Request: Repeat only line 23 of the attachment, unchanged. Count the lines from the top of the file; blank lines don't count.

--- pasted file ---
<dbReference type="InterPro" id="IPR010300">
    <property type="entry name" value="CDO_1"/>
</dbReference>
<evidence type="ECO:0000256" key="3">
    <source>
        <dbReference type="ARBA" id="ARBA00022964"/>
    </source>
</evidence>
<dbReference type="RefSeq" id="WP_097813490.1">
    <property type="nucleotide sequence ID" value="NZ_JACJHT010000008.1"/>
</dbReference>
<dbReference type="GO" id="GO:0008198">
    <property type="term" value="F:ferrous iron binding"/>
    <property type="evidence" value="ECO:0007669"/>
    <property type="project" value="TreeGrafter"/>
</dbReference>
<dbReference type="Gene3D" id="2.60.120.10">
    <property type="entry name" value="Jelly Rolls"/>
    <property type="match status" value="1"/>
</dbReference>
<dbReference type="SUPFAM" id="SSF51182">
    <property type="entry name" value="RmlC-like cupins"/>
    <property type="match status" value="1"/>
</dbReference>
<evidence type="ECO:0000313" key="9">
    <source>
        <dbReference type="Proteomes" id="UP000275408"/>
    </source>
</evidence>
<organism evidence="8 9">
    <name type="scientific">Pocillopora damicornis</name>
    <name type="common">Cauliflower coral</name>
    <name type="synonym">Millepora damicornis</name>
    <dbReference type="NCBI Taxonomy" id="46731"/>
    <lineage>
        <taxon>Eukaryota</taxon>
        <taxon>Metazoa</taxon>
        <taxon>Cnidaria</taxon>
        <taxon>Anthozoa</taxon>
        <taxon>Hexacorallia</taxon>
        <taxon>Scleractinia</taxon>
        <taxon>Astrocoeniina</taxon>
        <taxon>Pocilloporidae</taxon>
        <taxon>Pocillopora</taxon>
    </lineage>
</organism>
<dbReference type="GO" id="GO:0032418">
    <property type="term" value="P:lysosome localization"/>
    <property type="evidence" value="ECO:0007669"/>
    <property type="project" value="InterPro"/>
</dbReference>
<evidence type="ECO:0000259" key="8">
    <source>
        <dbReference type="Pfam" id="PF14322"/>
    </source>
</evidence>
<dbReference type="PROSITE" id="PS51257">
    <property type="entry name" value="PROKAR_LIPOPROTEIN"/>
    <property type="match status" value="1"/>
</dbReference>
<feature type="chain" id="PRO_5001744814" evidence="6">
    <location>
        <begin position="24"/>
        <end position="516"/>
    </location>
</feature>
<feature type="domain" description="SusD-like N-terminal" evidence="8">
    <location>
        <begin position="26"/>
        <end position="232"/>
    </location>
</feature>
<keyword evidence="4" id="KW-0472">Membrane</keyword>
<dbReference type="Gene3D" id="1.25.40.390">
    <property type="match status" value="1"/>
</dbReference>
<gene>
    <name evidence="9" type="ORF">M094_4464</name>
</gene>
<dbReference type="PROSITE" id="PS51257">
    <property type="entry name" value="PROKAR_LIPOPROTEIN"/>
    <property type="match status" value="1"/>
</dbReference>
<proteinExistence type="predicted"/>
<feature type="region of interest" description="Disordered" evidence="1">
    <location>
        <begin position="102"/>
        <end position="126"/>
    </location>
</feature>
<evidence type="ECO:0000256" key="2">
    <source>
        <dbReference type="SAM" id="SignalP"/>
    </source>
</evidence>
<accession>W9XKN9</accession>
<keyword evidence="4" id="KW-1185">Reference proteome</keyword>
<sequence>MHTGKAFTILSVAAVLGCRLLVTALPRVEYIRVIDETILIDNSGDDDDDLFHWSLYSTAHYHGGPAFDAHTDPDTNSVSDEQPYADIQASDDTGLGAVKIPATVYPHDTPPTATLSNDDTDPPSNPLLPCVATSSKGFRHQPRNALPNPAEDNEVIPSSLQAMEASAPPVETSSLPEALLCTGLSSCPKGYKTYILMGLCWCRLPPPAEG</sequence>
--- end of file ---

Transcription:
    <property type="match status" value="1"/>